No religion to blame for violence: Faith groups

Office workers crossing a road at Robinson Road.
Office workers crossing a road at Robinson Road. PHOTO: ST FILE

Religious leaders from the various faiths in Singapore yesterday condemned the Paris attacks and offered prayers for the victims.

They said such acts of violence were a crime against humanity and cannot be justified by any religion.

They added that Singaporeans should not take harmony for granted, and must keep building bonds with people of other faiths to deepen trust in a multireligious society.

Mr Foo Check Woo, president of the Inter-Religious Organisation (IRO), said members attending a talk at its headquarters prayed for the victims and quick recovery of those injured. "The IRO condemns the terrorist attacks," he added.

The Islamic Religious Council of Singapore (Muis) said the Singapore Muslim community is deeply saddened by the loss of many innocent lives: "Muis expresses its sympathy for those affected by the tragedy and hopes that security and peace in France will prevail."

Mufti Mohamed Fatris Bakaram extended thoughts and commiserations for victims' families, and prayed that they have the courage to get through the tragedy.

Ustaz Mohamed Ali, vice-chairman of the Religious Rehabilitation Group (RRG), which counsels terror detainees and counters radical ideology, said such terror acts "would never be justified by Islam".

"The Quran says life is sacred: If you kill one life, it is like you killed the whole of humanity," he added.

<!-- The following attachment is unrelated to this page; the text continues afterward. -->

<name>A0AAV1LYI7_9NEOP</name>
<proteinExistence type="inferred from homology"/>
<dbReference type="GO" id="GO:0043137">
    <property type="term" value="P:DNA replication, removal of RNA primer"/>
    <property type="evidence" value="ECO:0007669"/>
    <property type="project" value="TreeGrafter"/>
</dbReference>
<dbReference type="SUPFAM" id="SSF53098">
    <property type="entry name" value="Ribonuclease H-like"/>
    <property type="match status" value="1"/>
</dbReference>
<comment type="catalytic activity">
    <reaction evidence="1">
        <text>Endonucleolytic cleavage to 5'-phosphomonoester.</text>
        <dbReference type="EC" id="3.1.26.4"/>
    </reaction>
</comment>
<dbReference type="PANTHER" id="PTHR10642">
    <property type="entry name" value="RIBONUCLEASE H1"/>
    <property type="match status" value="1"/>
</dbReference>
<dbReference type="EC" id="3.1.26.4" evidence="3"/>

However, as the threat of extremism will be around for a while, with militant group ISIS trying to persuade youth that its actions are sound, Dr Mohamed said: "We need to continually educate the community that ISIS ideology is not based on Islamic principles."

The phrase "Terrorism Has No Religion" trended globally on Twitter, with users saying no religion can be blamed for the attacks, as some online have suggested.

Reverend Kang Ho Soon, a pastor at Trinity Methodist Church, believes most Singaporeans will not associate such attacks with Islam.

"We see again and again that terrorist attacks cannot be identified with religious groups," he said. "Islam is a religion of peace. But every religion will have people who take it in a destructive way."

He said Christians, too, could do more for religious harmony: "We must move beyond tolerance to genuine respect for other religions."

Singapore Buddhist Federation president Seck Kwang Phing said such terror attacks go against the teachings of all religions.

He urged Singaporeans to "see each other as equals, and respect others' cultures and beliefs".

A version of this article appeared in the print edition of The Sunday Times on November 15, 2015, with the headline 'No religion to blame for violence: Faith groups'. Print Edition | Subscribe